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Forkhead box protein P2 (CAG repeat protein 44) (Trinucleotide repeat-containing gene 10 protein) [CAGH44] [TNRC10]


Identification of the neurotransmitter profile of AmFoxP expressing neurons in the honeybee brain using double-label in situ hybridization.

FoxP transcription factors play crucial roles for the development and function of vertebrate brains. In humans the neurally expressed FOXPs, FOXP1, FOXP2, and FOXP4 are implicated in cognition, including language. Neural FoxP expression is specific to particular brain regions but FoxP1, FoxP2 and FoxP4 are not limited to a particular neuron or neurotransmitter type. Motor- or sensory activity can regulate FoxP2 expression, e.g. in the striatal nucleus Area X of songbirds and in the auditory thalamus of mice. The DNA-binding domain of FoxP proteins is highly conserved within metazoa, raising the possibility that cellular functions were preserved across deep evolutionary time. We have previously shown in bee brains that FoxP is expressed in eleven specific neuron populations, seven tightly packed clusters and four loosely arranged groups. The present study examined the co-expression of honeybee FoxP (AmFoxP) with markers for glutamatergic, GABAergic, cholinergic and monoaminergic transmission. We found that AmFoxP could co-occur with any one of those markers. Interestingly, AmFoxP clusters and AmFoxP groups differed with respect to homogeneity of marker co-expression; within a cluster, all neurons co-expressed the same neurotransmitter marker, within a group co-expression varied. We also assessed qualitatively whether age or housing conditions providing different sensory and motor experiences affected the AmFoxP neuron populations, but found no differences. Based on the neurotransmitter homogeneity we conclude that AmFoxP neurons within the clusters might have a common projection and function whereas the AmFoxP groups are more diverse and could be further sub-divided. The obtained information about the neurotransmitters co-expressed in the AmFoxP neuron populations facilitated the search of similar neurons described in the literature. These comparisons revealed e.g. a possible function of AmFoxP neurons in the central complex. Our findings provide opportunities to focus future functional studies on invertebrate FoxP expressing neurons. In a broader context, our data will contribute to the ongoing efforts to discern in which cases relationships between molecular and phenotypic signatures are linked evolutionary.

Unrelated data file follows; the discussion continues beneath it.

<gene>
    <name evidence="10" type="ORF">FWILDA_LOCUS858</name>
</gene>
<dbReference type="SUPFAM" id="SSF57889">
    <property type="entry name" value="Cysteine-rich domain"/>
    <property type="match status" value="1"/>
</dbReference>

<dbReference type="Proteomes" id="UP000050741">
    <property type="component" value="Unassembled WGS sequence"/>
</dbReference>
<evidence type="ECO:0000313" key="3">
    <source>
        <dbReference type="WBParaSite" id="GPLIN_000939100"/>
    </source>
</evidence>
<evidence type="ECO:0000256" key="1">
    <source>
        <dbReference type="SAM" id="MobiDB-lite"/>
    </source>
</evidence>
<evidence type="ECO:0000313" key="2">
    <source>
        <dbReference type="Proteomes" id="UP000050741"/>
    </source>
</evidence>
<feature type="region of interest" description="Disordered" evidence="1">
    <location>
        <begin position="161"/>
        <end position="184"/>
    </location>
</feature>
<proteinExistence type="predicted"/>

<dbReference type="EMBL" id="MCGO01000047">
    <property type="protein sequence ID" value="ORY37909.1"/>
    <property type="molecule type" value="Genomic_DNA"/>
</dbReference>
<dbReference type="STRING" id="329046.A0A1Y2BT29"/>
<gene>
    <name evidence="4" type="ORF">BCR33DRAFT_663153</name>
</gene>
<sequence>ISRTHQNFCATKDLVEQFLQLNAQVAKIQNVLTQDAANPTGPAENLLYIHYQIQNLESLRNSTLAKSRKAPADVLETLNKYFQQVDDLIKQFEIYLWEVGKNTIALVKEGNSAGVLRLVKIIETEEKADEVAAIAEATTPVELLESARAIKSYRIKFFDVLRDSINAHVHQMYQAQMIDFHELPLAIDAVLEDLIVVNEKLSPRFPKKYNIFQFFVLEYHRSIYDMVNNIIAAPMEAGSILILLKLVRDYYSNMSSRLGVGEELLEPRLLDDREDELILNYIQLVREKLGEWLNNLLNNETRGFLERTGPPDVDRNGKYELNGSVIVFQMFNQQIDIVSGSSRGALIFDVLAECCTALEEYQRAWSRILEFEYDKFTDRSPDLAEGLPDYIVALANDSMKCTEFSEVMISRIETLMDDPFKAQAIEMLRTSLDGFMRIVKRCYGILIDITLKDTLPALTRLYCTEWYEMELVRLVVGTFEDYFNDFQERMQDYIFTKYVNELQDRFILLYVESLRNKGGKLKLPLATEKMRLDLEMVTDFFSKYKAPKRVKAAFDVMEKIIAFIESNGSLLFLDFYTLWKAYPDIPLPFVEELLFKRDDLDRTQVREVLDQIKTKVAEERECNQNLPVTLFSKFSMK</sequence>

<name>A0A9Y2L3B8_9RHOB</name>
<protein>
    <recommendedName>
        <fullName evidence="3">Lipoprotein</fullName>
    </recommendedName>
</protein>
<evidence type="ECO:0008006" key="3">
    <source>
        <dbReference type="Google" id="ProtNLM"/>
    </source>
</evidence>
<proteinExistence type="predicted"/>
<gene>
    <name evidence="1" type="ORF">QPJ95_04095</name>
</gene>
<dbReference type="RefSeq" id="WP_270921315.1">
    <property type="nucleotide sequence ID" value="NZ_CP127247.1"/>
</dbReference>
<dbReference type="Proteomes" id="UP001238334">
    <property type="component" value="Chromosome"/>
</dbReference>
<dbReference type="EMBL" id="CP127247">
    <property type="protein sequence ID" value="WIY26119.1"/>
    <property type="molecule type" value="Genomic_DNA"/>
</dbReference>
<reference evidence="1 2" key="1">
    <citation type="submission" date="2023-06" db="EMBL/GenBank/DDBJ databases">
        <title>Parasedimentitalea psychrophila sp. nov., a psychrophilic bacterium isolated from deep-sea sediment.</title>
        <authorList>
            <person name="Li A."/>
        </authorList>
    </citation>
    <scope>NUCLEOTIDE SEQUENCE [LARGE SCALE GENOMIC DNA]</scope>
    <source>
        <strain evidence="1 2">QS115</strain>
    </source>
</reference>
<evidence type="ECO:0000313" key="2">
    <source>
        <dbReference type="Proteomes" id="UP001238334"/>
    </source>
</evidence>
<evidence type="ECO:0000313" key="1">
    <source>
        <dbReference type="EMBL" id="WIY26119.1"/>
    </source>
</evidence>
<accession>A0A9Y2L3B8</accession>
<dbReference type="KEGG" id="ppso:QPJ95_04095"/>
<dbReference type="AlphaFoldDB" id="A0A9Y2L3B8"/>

MeSH Terms

  • Aging
  • Animals
  • Bees
  • Brain
  • Forkhead Transcription Factors
  • In Situ Hybridization
  • Insect Proteins
  • Neurons
  • Neurotransmitter Agents


  • Acetylcholine
  • Deep homology
  • FoxP
  • FoxP1
  • GABA
  • Glutamate
  • Honeybee
  • In situ hybridization
  • Monoamine
  • Songbird

Human skin keratinocytes can be reprogrammed to express neuronal genes and proteins after a single treatment with decitabine.

Patient-specific cell replacement therapy is fast becoming the future of medicine, requiring safe, effective methods for reprogramming a patient's own cells. Previously, we showed that a single transient transfection with a plasmid encoding Oct4 was sufficient to reprogram human skin keratinocytes (HSKs), and that this transfection resulted in a decrease in global DNA methylation. In more recent work we showed that decreasing global DNA methylation using the U.S. Food and Drug Administration-approved cancer treatment drug decitabine was sufficient to induce expression of endogenous Oct4. Here we report that a single treatment with decitabine, followed by 5 days in a defined neuronal transformation medium, then 7 days in a neuronal maintenance medium is sufficient to convert HSKs into cells that change their morphology substantially, gain expression of neuronal markers, and lose expression of keratinocyte markers. Within 1 week of treatment the cells express mRNA for β3-tubulin and doublecortin, and at the end of 2 weeks express mRNA for NeuN, FOXP2, and NCAM1. Additionally, at the end of this protocol, neurofilament-1, nestin, synapsin, FOXP2, and GluR1 proteins are detectable by immunostaining. Thus, we demonstrate a simple method that begins the process for producing cells for cell replacement therapies without using exogenously introduced DNA.


  • aging
  • regeneration
  • stem cells